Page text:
We participated in a knowledge-sharing session with the Government of Egypt at the 2022 Islamic Development Bank annual meeting in Sharm El Sheikh, Egypt: The session, entitled Next Frontier in Evidence-Based Policies: Charting a Path Forward, focused on the role of government-led partnership in generating rigorous evidence, and aimed to build South-South connections between J-PAL's partners in Indonesia and Egypt. To further strengthen bilateral relations between Indonesia and Egypt, Indonesia’s Minister for National Development Planning, who was an honorable guest at the meeting, and the Vice President’s Office will tentatively host a learning visit from the Egypt Impact Lab government delegation in the first half of 2023.

We maintained our commitment to increasing the capacity of local researchers to use, design, and implement high-quality economic policy research: This year, we achieved the highest number of new local researchers’ involvement in exploratory studies. Seven local researchers are currently collaborating on new research projects. Since 2013, we have worked with 34 Indonesian co-principal investigators. 

Moreover, we are also working to strengthen our research pipeline through postdoctoral fellowships, where we focus our effort on nurturing and building the capacity of local talents, enabling them to design and lead their randomized evaluation. To date, we have recruited five research fellows, four of whom have launched independent randomized evaluations.

With support from the Riady Foundation, we will work with J-PAL Global to distribute scholarships to students and young professionals to complete the MicroMasters program in Data, Economics, and Development Policy (DEDP). This will help remove barriers for young talent to learn about rigorous impact evaluation and support wider access to graduate education.


J-PAL SEA research-to-policy conference on Emerging Challenges in the Environment Landscape
From left to right: Alin Halimatussadiah (LPEM-FEB UI), Namrata Kala (MIT), Sudarno Sumarto (TNP2K, The Smeru Research Institute), Ryan Edwards (ANU), Robin Burgess (LSE), Anggi Pertiwi Putri (Bappenas), Budy P Resosudarmo (ANU), participated in J-PAL SEA's research-to-policy conference on Emerging Challenges in the Environment Landscape. Photo Credit: Anemone Studio

The year ahead

Exploring opportunities to fill evidence gaps in gender and climate-related policies in Indonesia: We will continue our matchmaking effort and project development in the gender and environment sector, where the current evidence base is still scarce. Our main focus is to align the research interests of our affiliated researchers with the policy priorities of government agencies and civil society organizations. In doing so, we work closely with relevant stakeholders to identify policy-relevant pilots and research questions.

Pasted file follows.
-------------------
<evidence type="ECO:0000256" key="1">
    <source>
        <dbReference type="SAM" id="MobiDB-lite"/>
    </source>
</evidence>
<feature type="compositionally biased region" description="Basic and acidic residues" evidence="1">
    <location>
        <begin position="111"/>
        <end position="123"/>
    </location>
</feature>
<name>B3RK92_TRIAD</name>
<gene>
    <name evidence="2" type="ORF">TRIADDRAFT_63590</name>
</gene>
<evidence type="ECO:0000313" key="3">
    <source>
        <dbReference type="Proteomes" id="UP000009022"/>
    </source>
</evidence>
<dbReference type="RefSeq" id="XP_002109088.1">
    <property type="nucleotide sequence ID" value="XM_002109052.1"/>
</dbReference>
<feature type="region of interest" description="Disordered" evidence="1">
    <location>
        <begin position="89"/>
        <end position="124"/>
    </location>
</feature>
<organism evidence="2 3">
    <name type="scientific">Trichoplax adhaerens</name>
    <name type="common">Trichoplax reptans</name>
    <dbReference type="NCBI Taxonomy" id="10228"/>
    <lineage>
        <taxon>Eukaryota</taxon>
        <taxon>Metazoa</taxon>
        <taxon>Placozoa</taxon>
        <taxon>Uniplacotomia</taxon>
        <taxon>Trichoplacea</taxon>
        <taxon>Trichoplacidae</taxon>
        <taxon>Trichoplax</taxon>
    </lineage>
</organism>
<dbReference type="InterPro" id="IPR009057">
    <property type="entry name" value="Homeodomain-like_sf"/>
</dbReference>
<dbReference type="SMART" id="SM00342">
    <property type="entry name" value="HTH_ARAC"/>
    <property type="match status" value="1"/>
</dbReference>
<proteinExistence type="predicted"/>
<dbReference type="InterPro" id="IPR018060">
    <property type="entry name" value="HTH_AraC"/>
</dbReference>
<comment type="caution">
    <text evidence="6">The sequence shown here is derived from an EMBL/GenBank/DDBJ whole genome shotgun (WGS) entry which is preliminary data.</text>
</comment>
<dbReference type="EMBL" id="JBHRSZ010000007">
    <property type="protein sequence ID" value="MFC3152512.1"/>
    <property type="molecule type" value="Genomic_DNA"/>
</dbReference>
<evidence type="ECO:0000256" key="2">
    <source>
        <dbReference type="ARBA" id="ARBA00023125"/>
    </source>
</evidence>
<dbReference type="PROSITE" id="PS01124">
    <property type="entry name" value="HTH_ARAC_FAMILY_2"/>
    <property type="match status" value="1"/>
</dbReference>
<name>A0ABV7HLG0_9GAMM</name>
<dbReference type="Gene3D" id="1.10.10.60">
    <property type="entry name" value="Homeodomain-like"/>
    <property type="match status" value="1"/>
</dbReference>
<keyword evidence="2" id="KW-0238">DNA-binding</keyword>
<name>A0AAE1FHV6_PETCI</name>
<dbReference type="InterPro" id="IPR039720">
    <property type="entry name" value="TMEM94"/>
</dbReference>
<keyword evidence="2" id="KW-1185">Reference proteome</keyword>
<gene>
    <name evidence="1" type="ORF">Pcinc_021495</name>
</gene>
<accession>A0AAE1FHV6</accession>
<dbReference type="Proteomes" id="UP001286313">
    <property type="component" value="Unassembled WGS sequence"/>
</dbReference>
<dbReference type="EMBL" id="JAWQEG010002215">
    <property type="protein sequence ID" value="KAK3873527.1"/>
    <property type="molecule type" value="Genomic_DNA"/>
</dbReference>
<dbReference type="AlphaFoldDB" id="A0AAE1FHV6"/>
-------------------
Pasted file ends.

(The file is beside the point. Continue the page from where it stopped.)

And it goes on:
Following our analysis of the 2020-2024 Strategic Plan of the Ministry of Women Empowerment and Child Protection, and the insights gained from stakeholder engagements, we have identified gender norms transformation as one of our priority themes. This may include research on improving women's labor force participation, preventing child marriage practice, and promoting workplace gender equality.

In the environment sector, the president of Indonesia has called to strengthen key policies and programs that can support the development of a green economy. In line with this, we have been focusing our engagement to develop a portfolio of studies on waste management and firm practices, energy efficiency, and forest and marine ecosystem management.

Strengthening collaboration with Indonesian academia to generate more wide-ranging, timely evidence for policymakers through research workshops and interest matchmaking: It is our priority to expand our research portfolio with the involvement of more researchers. Through our postdoctoral fellowship program (we are currently hiring postdoc fellows in environment and digital financial inclusion), tailored training for emerging scholars, and learning collaborative events, we are looking forward to connecting with more researchers from across Indonesia.

Continuing to promote evidence use and generation on digital financial inclusion; micro, small, and medium enterprises (MSMEs); and social protection: Through the Inclusive Financial Innovation Initiative, we look forward to generating more evidence in the areas of remittances, wage digitization, and women’s financial inclusion in the coming years. On MSME financing, we are formulating a white paper that outlines evidence gaps in boosting productivity growth of MSMEs in Indonesia, and its intersection with women's economic empowerment, with funding support from the Millennium Challenge Corporation. We are also continuing our collaboration with the Government of Indonesia to analyze the effectiveness of Kartu Prakerja, a nationwide program that combines vocational training and an emergency cash transfer—first created in response to the Covid-19 pandemic.


Behind the scenes of a short film, which was used in an impact evaluation focusing on changing the perception of society toward child marriage
Behind the scenes of a short film, which was used in an impact evaluation focusing on changing the perception of society toward child marriage. Photo credit: Nadia Setiabudi

Key partnership opportunities 

  • Expand our research portfolio by deepening collaborations and aligning our work with government agencies, local researchers, and donor organizations committed to supporting evidence generation and use in the gender and environment spaces.
  • Support emerging scholars in the SEA region to pursue doctorate degrees in economics, political science, public health, and similar fields through our pre-doctoral fellowship program. 


Lead photo credit: Nok Lek Travel Lifestyle, Shutterstock.com